Integrity is about doing the right thing, or owning up to a mistake when the wrong thing is done. Honesty is a close cousin to integrity. While honesty implies that others can trust what you say, integrity goes a bit further by implying that others can trust that you say what you do, you do what you say, and you do not commit those “lies of omission” or “white lies” along the way.
Open-Minded Approach to Continuing Education
Learnability is not a term you hear very often, but it is one of the most important traits. You undoubtedly will enter the veterinary profession with a wealth of knowledge, skills and experiences. However, you also have to admit that you do not know everything, and you must be able to be taught what you do not know. So this involves an open-minded attitude that exhibits your desire to learn, and your ability at actually being able to learn. For example, you may not know how to place an unfamiliar type of catheter, but that is not a problem as long as you are able to learn how to place it.
A vet tech also prides them on continuing their education. It’s one of recommended qualities of a vet tech at VetTechGuide.org’s article “The Important Qualities of a Vet Tech.”
“One of the most important qualities of the skilled professional vet tech is a desire to remain current with the state of the art in veterinary medicine. While many states have a minimum amount of continuing education (CE) hours that the vet tech must obtain in order to renew his or her license, most qualified vet techs will obtain more CE units than are required. This will allow the vet tech to understand how to provide the most up to date care possible in cooperation with the supervising veterinarian. In addition, CE units can help position a vet tech to enter a veterinary care specialty or otherwise advance in his or her field.”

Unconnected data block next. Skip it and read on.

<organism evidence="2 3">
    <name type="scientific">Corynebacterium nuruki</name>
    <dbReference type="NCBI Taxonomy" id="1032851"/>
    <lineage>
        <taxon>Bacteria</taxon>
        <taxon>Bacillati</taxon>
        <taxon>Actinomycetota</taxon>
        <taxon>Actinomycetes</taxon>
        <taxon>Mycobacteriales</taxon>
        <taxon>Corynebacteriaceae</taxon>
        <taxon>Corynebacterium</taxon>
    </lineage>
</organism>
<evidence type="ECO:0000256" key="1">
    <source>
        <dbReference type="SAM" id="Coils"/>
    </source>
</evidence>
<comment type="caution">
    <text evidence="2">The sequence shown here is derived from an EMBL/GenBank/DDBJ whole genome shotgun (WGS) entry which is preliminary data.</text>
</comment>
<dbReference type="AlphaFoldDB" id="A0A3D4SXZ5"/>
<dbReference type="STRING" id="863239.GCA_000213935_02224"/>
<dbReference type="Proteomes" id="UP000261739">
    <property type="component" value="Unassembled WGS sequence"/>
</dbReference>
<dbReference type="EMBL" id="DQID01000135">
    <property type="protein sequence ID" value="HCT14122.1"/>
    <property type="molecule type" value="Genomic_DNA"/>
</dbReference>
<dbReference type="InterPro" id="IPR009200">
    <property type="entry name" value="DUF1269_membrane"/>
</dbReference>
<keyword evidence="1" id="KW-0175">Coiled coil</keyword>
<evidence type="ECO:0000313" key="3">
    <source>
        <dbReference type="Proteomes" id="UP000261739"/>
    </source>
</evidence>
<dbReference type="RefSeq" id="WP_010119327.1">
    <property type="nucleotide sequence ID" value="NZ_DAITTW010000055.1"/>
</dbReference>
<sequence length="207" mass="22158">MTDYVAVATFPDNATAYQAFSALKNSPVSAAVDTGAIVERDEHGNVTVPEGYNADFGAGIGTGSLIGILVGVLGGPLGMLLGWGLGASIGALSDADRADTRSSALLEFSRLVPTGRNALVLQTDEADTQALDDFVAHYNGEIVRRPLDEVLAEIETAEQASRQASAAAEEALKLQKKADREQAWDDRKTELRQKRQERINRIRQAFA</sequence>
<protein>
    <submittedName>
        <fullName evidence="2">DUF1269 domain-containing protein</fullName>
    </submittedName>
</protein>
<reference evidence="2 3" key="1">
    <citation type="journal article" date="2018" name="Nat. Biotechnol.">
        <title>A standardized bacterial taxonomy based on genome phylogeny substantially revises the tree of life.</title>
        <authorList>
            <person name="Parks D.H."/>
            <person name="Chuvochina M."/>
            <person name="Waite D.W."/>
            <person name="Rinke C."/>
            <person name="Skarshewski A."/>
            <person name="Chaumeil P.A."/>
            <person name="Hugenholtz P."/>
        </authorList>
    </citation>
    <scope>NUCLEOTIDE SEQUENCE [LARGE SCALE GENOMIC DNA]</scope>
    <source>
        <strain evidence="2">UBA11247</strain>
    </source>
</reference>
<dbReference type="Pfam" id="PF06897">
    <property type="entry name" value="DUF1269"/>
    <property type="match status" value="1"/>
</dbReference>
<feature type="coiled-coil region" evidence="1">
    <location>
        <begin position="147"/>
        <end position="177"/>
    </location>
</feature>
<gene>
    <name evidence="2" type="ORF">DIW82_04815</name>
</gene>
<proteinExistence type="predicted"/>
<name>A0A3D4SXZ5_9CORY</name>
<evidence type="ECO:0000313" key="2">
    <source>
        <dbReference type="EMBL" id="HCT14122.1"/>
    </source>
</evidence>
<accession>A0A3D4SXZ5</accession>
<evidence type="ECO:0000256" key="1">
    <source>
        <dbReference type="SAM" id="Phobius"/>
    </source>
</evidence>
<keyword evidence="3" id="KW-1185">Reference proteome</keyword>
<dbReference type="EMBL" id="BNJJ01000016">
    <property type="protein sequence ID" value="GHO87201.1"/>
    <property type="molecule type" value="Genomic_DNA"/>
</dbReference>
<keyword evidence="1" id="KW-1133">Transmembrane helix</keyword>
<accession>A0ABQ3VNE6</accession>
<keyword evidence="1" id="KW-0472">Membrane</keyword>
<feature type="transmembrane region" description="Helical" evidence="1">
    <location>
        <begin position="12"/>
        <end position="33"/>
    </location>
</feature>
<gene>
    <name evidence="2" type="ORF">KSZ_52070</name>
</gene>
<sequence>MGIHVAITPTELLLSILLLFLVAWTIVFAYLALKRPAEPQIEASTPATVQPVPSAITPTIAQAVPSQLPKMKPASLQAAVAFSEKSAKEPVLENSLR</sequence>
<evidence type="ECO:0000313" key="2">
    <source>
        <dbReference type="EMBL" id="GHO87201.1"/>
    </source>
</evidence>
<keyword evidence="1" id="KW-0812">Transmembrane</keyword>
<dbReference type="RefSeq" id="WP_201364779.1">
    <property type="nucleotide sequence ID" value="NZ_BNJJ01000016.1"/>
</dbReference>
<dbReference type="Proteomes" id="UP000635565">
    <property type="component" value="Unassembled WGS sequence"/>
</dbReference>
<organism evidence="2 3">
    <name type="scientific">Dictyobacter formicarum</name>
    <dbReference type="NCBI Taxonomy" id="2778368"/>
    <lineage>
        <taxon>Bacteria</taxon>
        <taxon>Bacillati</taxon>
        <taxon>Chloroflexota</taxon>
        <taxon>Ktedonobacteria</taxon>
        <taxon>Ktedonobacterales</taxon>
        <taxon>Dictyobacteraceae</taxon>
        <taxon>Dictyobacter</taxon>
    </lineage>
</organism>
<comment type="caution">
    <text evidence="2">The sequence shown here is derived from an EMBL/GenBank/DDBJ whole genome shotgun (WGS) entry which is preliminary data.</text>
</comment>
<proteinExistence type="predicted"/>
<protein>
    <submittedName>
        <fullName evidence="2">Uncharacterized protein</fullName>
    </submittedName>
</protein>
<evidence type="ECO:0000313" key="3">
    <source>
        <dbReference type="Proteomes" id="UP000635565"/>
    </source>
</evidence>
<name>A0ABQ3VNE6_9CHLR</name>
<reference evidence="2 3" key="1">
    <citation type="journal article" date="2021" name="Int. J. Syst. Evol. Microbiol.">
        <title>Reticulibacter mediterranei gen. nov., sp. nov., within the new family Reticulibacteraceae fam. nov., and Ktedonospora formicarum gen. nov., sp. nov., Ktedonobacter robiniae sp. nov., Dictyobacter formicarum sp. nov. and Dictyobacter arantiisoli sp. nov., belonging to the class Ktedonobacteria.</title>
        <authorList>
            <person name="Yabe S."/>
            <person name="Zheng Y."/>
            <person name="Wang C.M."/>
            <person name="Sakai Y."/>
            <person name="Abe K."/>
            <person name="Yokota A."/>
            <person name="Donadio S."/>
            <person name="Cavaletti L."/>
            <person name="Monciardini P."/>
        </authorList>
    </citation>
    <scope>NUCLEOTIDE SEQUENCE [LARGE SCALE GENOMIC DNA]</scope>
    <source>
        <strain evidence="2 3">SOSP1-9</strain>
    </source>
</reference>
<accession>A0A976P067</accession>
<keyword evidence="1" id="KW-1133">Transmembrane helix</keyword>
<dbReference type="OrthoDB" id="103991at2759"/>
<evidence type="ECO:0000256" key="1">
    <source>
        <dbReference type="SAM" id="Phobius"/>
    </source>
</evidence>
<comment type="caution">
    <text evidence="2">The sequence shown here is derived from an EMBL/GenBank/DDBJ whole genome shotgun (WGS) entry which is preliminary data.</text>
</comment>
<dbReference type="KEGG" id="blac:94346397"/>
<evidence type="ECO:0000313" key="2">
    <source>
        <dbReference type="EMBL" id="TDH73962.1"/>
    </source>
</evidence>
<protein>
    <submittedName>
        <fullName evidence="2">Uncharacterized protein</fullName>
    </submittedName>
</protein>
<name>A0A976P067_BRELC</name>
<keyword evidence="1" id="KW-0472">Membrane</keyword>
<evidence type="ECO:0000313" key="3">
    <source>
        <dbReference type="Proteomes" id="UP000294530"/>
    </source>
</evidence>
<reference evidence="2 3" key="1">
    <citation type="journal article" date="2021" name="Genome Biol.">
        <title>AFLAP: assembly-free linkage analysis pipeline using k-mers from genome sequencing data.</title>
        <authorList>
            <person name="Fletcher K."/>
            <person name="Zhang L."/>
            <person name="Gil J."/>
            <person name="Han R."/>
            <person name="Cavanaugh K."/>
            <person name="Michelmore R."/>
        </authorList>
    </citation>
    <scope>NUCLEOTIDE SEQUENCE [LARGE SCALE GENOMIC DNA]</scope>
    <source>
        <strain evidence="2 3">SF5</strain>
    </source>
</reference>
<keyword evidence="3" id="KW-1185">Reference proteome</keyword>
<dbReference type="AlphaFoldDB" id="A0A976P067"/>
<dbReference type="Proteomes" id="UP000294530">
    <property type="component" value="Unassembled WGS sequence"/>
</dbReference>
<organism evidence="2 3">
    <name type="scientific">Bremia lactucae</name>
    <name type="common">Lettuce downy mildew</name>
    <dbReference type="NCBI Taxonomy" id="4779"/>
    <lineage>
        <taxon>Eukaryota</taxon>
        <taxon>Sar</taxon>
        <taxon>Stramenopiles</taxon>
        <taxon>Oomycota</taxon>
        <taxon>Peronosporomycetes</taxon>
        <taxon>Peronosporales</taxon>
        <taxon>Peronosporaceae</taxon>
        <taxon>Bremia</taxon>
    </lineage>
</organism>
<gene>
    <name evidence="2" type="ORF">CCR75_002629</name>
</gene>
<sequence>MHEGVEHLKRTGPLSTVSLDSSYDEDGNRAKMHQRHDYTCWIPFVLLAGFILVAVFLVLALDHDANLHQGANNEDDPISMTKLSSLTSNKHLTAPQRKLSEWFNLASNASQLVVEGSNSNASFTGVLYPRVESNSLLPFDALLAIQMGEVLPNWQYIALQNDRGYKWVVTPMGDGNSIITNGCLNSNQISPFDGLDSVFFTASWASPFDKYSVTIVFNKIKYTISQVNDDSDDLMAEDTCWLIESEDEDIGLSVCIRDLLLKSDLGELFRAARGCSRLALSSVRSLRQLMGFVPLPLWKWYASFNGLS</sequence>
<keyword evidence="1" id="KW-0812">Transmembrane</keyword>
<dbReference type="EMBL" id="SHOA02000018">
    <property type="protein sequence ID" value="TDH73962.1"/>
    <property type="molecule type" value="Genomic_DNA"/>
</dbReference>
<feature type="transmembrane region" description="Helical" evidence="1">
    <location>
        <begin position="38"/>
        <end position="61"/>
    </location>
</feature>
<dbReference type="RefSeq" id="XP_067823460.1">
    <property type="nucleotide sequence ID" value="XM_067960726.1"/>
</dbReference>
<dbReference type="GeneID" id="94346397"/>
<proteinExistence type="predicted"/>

Resilience as an Ability to Stay the Course under Pressure
Resilience is similar to fortitude, stamina and the ability to stay the course even under varying degrees of pressure. There will be days where the world will be caving in on you, and you can barely take a break to go potty. Some people flourish in an environment like this; others simply have to endure it, but at least they get through it. This is true in the physical sense, but also in an emotional or mental sense when you must deal with the trauma and tragedies of others, typically your clients and their pets. Resilience is improved with knowledge of burnout and compassion fatigue, two conditions that influence how we feel about where we work and the work we do as caregivers.
Arm yourself with knowledge on how to cope with these conditions, and do not be ashamed or afraid to ask for help. Realize that the work we do is extraordinarily difficult, and it just makes sense that we need to develop coping mechanisms to maintain resilience, and at times we need to seek help to learn these tools.
Jose manuel Gelpi diaz/Hemera/thinkstock
A vet tech is always ready to learn.
Self-Awareness and Reflection as a Vet Tech
Being a good veterinary technician involves the self-awareness to determine if you indeed have the traits listed above, and which ones you need to foster and make stronger. Without self-awareness, it is impossible to make improvements in yourself. Be honest with yourself about your behavior and attitude in the workplace. Respect your position on the team and the important features you bring to the practice. Improve your resilience to be able to stay the course and focus on the positive aspects of the work we do.
There are many more traits that are important for a good veterinary technician, but with a solid foundation of the traits listed above, you will be on your way to a satisfying and successful career!